Flying the flag, Bridge Day style

Rough landing, caught in a tree and dropped like a rock.

The trick was to land low on the beach and avoid the trees.  
Like this guy

Or just short of the beach

Some missed the beach by accident or design.  Others chose the softer and safer water landing.  In front of the landing zone an area or relatively calm water allowed jumpers to land and safely wait for boat pick-up.  But considering the air temp, I was wondering about hypothermia.  You can get hypothermia standing wet in the cold windy air after being pulled from the river.  There isn’t a shelter where wet jumpers can warm up or get out of wet clothes.  

Still quite a few people had nice rides and made the local birds jealous.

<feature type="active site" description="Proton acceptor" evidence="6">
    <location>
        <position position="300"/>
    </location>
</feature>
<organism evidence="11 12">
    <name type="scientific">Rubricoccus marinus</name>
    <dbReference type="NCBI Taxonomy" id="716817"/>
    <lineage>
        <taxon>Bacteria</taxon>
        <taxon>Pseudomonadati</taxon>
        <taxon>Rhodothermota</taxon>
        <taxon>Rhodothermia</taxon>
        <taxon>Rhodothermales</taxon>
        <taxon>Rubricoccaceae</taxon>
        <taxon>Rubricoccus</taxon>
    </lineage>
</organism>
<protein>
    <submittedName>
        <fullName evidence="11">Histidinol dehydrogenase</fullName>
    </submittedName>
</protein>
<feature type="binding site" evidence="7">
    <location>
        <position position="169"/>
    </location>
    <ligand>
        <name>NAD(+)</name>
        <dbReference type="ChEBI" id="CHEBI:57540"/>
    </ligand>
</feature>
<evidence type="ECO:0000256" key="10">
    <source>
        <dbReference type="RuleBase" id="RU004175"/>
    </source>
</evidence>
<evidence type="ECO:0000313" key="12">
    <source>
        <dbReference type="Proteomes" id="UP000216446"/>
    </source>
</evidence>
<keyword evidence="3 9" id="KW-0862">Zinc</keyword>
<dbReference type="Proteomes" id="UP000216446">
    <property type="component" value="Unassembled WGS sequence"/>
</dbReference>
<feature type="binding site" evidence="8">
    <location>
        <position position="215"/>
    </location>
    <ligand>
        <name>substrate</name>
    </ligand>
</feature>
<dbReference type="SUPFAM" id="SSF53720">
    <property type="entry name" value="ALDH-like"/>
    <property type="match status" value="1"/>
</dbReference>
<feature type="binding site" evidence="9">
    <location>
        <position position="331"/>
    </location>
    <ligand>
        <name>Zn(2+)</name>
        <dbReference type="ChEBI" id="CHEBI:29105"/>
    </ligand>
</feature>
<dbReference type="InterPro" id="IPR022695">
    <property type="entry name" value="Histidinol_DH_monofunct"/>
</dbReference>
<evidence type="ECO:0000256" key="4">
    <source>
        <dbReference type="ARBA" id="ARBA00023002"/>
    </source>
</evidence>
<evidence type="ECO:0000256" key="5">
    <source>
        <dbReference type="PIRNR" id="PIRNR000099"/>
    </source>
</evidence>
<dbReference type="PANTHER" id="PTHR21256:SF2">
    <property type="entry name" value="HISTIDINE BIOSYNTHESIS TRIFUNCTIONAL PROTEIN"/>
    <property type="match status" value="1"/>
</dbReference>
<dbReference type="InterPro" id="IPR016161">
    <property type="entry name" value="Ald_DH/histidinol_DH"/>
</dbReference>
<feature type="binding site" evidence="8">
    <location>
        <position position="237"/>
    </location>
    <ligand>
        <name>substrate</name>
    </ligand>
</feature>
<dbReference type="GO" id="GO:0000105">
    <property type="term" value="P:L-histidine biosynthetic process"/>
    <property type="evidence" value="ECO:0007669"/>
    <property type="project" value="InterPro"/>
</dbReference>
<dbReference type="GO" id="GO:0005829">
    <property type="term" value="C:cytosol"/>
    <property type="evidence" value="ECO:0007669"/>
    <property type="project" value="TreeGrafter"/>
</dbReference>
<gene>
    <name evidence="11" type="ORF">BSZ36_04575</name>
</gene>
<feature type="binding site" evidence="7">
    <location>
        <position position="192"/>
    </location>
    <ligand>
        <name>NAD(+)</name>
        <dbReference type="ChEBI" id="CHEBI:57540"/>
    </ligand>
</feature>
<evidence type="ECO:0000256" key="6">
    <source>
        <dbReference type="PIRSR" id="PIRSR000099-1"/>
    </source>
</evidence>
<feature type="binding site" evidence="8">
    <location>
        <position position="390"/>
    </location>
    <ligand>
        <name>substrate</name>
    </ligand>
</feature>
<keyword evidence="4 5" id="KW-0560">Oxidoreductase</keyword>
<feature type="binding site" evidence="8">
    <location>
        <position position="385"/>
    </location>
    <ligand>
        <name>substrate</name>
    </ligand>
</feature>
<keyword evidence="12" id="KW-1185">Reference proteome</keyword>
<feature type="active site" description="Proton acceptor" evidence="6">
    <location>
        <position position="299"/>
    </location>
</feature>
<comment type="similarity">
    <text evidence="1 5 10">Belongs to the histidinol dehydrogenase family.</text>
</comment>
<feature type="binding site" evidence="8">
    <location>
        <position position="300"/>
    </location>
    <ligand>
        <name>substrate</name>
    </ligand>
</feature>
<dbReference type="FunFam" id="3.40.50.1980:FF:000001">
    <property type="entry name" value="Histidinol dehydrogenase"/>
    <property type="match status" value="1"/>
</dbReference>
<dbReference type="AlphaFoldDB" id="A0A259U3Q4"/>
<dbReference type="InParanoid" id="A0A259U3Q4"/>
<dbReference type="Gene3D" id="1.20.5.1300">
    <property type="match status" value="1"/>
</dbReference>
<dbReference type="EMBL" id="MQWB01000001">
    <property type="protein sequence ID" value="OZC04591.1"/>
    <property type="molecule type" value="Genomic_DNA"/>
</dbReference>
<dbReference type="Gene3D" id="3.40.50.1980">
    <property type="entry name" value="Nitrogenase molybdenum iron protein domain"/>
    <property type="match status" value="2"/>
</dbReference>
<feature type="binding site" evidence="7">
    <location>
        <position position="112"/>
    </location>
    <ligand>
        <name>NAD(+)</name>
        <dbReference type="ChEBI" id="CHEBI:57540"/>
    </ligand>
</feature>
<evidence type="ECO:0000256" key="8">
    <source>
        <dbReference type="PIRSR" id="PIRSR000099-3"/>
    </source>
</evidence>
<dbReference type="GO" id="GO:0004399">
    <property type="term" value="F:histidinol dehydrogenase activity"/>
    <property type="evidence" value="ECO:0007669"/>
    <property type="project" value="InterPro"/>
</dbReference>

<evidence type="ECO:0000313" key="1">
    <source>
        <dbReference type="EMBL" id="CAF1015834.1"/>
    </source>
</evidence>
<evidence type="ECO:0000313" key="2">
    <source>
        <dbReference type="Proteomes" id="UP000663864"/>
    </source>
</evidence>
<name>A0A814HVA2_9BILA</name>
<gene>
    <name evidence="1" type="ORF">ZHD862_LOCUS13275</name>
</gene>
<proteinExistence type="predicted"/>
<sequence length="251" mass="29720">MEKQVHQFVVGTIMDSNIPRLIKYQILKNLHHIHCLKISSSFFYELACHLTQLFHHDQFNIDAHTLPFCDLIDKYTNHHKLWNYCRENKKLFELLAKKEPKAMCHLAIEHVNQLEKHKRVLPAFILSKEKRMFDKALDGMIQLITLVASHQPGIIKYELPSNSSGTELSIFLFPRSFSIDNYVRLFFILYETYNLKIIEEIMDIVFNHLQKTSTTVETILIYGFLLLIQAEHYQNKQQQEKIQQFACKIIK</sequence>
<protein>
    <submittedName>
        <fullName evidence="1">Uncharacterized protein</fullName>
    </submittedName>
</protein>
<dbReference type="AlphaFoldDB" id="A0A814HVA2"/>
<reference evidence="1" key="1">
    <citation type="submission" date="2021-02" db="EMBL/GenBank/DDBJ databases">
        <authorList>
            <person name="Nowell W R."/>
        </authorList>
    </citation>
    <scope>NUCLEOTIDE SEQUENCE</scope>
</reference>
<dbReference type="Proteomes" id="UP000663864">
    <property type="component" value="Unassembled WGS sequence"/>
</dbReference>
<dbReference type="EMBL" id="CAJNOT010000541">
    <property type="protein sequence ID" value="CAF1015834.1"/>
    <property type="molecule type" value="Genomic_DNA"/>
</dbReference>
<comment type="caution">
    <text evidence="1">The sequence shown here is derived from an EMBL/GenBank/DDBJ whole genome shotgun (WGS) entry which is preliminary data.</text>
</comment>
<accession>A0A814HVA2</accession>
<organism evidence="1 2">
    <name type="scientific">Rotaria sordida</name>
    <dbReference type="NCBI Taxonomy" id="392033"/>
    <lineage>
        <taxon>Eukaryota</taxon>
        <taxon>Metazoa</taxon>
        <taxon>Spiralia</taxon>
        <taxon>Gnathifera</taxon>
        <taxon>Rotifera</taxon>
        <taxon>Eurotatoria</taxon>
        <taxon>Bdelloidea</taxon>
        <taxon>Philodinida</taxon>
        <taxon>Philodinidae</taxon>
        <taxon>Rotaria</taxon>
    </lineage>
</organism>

Gliding in
It was a bad Bridge Day.  No sun, cold, high water, tricky winds, but still wonderful to watch.  Even a bad Bridge Day is better than day at home.

Sail On!

Post script:
I get asked about security.

It’s a complex subject.  The jumpers are profiled by police as are staff.  No question about it.  We all need picture IDs which we have to wear, jumpers get background checks, they and their packs are checked with sniffing dogs.  It’s never been explained what the police and dogs are looking for. While missing this year, in the last two previous years the FBI placed a 360 degree camera at the landing zone.  Beats the hell out of me what they were looking for.  The WV state police want to run fingerprints next year.